Friends, I welcome all guests to the legendary Moscow stadium Luzhniki, everyone gathered in the numerous fan zones of the 2018 FIFA World Cup, and those watching us on television or online. I congratulate you – the entire large, multinational, tightly-knit international football family – on the start of the top tournament on the planet!


13.06.2018 - Embassy Press Officer’s reply to a media question concerning Russia’s response to the G7 statement on the Salisbury incident

Q: What is your reaction to the G7 Communiqué, where Russia is again accused of having poisoned Sergei and Yulia Skripal? A: Just as in the case of the G7 Foreign Ministers meeting in April, we have again witnessed unfounded allegations against Russia, not supported by any evidence. The British authorities continue to rely on allies’ “solidarity” while offering their partners nothing but assertions that there is “no other plausible explanation” of the incident except that Russia is responsible.


13.06.2018 - Embassy Press Officer’s reply to a media question concerning the inquest into the death of Nikolay Glushkov

Q: Today marks three months since the death of Nikolay Glushkov. How would you comment on the course of the investigation by the British authorities of this case? A: We have to note that the British authorities are still refusing us cooperation on the investigation of the death on the British soil of ex-Deputy Director General of “Aeroflot” Nikolay Glushkov that occurred on 12 March.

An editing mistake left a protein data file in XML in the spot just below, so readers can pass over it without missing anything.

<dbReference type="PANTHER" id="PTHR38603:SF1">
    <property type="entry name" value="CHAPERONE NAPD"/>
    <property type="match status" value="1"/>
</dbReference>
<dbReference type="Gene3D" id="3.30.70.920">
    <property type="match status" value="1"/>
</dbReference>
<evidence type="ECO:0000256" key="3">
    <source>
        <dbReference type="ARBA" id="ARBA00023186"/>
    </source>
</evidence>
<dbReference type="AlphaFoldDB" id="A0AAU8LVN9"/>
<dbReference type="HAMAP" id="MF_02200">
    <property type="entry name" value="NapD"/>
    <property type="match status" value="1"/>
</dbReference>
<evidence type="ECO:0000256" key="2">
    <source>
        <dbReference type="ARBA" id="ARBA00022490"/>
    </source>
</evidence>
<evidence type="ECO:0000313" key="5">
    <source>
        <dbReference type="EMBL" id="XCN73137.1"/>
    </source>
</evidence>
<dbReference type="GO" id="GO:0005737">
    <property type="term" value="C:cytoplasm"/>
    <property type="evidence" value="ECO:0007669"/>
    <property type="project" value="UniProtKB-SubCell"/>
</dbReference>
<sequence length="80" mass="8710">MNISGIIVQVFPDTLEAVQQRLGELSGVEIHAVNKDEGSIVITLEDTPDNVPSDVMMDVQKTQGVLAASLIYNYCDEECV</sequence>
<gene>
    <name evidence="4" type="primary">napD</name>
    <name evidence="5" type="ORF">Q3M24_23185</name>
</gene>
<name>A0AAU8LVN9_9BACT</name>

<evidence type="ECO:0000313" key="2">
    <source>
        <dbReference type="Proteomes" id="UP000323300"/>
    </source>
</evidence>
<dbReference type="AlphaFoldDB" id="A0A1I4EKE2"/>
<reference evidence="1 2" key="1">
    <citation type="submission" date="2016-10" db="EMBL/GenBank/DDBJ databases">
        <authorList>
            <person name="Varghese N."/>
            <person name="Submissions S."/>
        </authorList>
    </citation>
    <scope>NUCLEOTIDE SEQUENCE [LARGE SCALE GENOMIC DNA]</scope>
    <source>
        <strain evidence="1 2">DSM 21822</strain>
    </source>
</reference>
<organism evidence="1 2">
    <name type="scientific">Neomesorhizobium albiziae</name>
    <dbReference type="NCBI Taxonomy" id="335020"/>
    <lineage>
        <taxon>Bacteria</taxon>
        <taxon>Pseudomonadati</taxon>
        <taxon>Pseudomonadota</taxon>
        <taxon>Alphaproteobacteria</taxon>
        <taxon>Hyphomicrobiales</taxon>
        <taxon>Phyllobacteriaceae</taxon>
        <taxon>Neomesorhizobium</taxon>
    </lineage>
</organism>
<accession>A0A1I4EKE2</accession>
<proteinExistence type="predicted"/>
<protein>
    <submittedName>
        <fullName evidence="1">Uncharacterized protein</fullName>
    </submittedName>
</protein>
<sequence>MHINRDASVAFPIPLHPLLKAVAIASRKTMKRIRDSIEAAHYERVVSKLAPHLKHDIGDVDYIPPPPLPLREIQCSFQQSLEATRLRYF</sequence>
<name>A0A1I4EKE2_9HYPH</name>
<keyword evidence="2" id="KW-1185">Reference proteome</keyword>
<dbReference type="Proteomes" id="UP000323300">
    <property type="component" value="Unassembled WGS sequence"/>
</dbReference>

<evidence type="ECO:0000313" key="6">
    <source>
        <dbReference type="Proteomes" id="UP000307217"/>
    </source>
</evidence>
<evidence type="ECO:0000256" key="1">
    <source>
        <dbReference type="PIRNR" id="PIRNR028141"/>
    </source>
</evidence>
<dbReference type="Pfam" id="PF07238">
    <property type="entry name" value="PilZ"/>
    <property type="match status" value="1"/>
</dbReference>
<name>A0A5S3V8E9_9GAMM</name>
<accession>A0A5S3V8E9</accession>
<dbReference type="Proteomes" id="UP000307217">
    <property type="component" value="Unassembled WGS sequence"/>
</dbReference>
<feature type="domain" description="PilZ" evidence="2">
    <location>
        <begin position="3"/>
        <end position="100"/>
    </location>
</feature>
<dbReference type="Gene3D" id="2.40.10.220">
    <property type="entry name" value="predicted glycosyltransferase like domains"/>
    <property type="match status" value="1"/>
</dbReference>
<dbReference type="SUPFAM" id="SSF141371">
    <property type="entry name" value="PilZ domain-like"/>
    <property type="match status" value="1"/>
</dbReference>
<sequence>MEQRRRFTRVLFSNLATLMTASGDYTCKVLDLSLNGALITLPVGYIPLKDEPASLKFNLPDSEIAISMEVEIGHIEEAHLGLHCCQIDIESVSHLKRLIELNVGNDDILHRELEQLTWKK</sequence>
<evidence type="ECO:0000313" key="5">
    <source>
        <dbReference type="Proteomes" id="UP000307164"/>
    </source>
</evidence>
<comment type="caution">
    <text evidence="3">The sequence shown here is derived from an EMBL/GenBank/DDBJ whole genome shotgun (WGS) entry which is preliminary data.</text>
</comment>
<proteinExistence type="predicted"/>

08.06.2018 - Russia-Belarus border control rules for attendees of major sports competitions in Russia

On June 1, 2018 the Agreement between the Government of the Russian Federation and the Government of Belarus on certain issues related to the entry of foreign citizens and stateless persons to international sports competitions came into force. The document in particular regulates the entry procedure for certain categories of foreign citizens into the territory of the Union State during the preparations and hosting of the 2018 FIFA World Cup. The Agreement provides for visa-free entry into the Russian Federation and the Republic of Belarus for the holders of spectator identity cards (fan passports or FAN IDs) or information about them provided they have an authentic ID. The said citizens can also cross the Russia-Belarus border if they travel via the following motor roads: M-1, P-23, A-240 and following railway routes Vitebsk-Pskov, Minsk-Smolensk, Gomel-Bryansk.